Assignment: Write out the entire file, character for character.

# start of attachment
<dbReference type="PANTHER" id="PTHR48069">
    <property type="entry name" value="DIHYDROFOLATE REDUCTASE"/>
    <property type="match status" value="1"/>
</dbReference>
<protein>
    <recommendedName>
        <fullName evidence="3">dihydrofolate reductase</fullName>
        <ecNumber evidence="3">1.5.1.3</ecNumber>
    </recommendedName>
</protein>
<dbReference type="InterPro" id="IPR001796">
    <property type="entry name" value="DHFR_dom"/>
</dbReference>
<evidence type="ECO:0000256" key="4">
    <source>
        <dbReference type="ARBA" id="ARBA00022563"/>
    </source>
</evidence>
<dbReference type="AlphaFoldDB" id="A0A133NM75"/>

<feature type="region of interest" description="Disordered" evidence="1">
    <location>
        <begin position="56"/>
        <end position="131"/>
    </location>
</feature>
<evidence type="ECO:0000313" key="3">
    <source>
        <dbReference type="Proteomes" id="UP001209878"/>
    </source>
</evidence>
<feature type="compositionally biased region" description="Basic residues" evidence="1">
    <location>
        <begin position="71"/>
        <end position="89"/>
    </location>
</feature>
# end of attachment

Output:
<dbReference type="PANTHER" id="PTHR48069">
    <property type="entry name" value="DIHYDROFOLATE REDUCTASE"/>
    <property type="match status" value="1"/>
</dbReference>
<protein>
    <recommendedName>
        <fullName evidence="3">dihydrofolate reductase</fullName>
        <ecNumber evidence="3">1.5.1.3</ecNumber>
    </recommendedName>
</protein>
<dbReference type="InterPro" id="IPR001796">
    <property type="entry name" value="DHFR_dom"/>
</dbReference>
<evidence type="ECO:0000256" key="4">
    <source>
        <dbReference type="ARBA" id="ARBA00022563"/>
    </source>
</evidence>
<dbReference type="AlphaFoldDB" id="A0A133NM75"/>

<feature type="region of interest" description="Disordered" evidence="1">
    <location>
        <begin position="56"/>
        <end position="131"/>
    </location>
</feature>
<evidence type="ECO:0000313" key="3">
    <source>
        <dbReference type="Proteomes" id="UP001209878"/>
    </source>
</evidence>
<feature type="compositionally biased region" description="Basic residues" evidence="1">
    <location>
        <begin position="71"/>
        <end position="89"/>
    </location>
</feature>